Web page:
Errol Spence Jr. stops Yordenis Ugas in 10 to unify welterweight titles
ARLINGTON — Errol Spence Jr. made a triumphant return to Errol Spence Jr.—that is when referee Laurence Cole allowed him—on Saturday night when he stopped Yordenis Ugas in the 10th round before 39,946 at AT&T Stadium in Arlington, Texas, on Showtime Pay-Per-View headlining a Premier Boxing Champions event.
The Ring’s No. 2-ranked welterweight, Spence (28-0, 22 knockouts) unified the WBA, IBF and WBC titles.
The Texas southpaw made a successful comeback after a 17-month layoff and he did it with an irrepressible body attack, mixed with a steady diet of left uppercuts, which eventually led to Ugas’ right eye swelling shut and the fight being stopped at 1:44 of the 10th.
But the Spence victory did not come without some drama—some of which came organically, and some created by Cole’s meddlesome interference.
With 1:54 left in the sixth, Spence faced possibly the first real adversity of his pro career. After a quick exchange, Spence’s gumshield was knocked out by an Ugas right. Acting as if there was a timeout called, Spence walked over to retrieve the gumshield, when Ugas nailed him with a left then a right, sending Spence into the ropes.
Spence appeared to be in trouble. But with 1:32 left in the sixth, Cole interceded to stop the fight to get Spence’s gumshield. Spence recuperated to finish the sixth strong.
“I thought the ref said stop, so I stopped,” Spence said. “And then he hit me with three or four shots. That’s my fault. That was a rookie mistake. You’re supposed to protect yourself at all times and I didn’t do that. I wasn’t out on my feet. I turned and looked at my mouthpiece and he hit me.
“I believe that you’re going to go through trials and tribulations. I went through a lot of trials. I got tested and I passed the tests due to my upbringing. My mother and my father always telling me not to quit and not to give up and just believing in myself and my family. I wanted to prove them wrong and I knew that I could come back. Why would I quit now? I can come back and still be at my best. I just have to train hard, stay focused and listen to my coach.”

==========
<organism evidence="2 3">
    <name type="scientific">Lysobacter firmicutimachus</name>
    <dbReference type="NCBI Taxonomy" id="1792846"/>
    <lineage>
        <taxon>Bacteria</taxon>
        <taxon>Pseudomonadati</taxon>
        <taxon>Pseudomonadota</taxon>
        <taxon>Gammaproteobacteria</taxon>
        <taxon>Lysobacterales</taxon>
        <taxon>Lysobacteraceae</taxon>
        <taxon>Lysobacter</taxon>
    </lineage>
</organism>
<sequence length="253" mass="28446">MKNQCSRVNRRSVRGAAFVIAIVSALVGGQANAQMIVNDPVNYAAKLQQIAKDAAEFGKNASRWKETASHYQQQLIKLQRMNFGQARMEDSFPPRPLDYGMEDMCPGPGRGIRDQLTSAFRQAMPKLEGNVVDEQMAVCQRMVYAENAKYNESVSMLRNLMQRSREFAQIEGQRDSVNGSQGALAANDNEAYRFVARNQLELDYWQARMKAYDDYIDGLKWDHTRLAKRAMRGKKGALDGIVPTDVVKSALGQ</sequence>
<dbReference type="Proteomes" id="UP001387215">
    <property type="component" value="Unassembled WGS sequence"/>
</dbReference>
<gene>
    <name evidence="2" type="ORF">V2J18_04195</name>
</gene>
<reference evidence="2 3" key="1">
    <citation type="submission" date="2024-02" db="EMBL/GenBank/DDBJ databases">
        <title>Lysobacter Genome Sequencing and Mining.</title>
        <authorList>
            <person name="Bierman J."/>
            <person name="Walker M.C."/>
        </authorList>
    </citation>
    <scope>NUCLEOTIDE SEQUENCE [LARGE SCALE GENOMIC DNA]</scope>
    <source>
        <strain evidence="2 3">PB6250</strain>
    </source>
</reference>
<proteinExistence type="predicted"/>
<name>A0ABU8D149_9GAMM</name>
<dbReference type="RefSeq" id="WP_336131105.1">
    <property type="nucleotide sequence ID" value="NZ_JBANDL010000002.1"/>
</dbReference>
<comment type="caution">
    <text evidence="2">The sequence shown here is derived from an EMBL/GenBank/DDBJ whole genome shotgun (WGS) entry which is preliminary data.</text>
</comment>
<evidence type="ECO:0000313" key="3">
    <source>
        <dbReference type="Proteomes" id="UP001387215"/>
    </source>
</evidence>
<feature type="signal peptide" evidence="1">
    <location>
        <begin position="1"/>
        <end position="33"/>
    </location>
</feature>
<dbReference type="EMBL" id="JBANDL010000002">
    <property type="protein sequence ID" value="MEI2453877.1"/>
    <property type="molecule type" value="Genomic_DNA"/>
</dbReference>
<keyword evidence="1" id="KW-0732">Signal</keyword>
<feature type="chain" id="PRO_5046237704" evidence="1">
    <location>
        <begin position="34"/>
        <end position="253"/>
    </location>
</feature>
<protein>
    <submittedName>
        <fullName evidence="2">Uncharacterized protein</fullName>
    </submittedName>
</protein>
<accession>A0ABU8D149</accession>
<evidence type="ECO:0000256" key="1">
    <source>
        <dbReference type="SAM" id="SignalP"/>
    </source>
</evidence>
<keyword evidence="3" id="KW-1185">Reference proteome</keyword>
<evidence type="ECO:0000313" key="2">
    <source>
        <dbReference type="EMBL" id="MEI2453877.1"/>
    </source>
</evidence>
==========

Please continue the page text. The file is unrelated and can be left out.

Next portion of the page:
A rejuvenated Spence regained control of the fight in the seventh, going back to the left uppercut, which had Ugas backpedaling. Ugas’ right eye was in danger of swelling shut, and Spence knew it. He kept plowing Ugas with rights to the body, and left uppercuts.
By the eighth, Spence was on the move again, when Cole had to come in and warn him to keep his punches up. With 1:00 left in the round, Cole stopped Spence again, so Ugas could see the ringside doctor to check out his badly bruised right eye.
By then, it was swollen shut. It became a matter of time.
“I feel sad. I trained really hard for this fight,” Ugas said. “All my respect to Errol Spence. He’s a great champion. I’m just sad about what happened tonight. The referee stopped the fight, but I wanted to keep going to the end. I definitely had a chance to win the fight in the sixth round but he recuperated well. Congratulations to him and his team.”
A Spence left uppercut with 1:56 left in the 10th seemed to stun Ugas, who was fighting on instinct and character. Cole, again, and this time with merit, sent Ugas over to the ringside doctor who stopped it at 1:44 into the round.
“Everybody knows who I want next,” Spence said. “I want Terence Crawford next. That’s the fight that I want. That’s the fight everybody else wants. Like I said, I’m going to get these straps then go over there and take his too. Terence, I’m coming for that belt!”
Joseph Santoliquito is an award-winning sportswriter who has been working for Ring Magazine/RingTV.com since October 1997 and is the president of the Boxing Writers Association of America. He can be followed on twitter @JSantoliquito.
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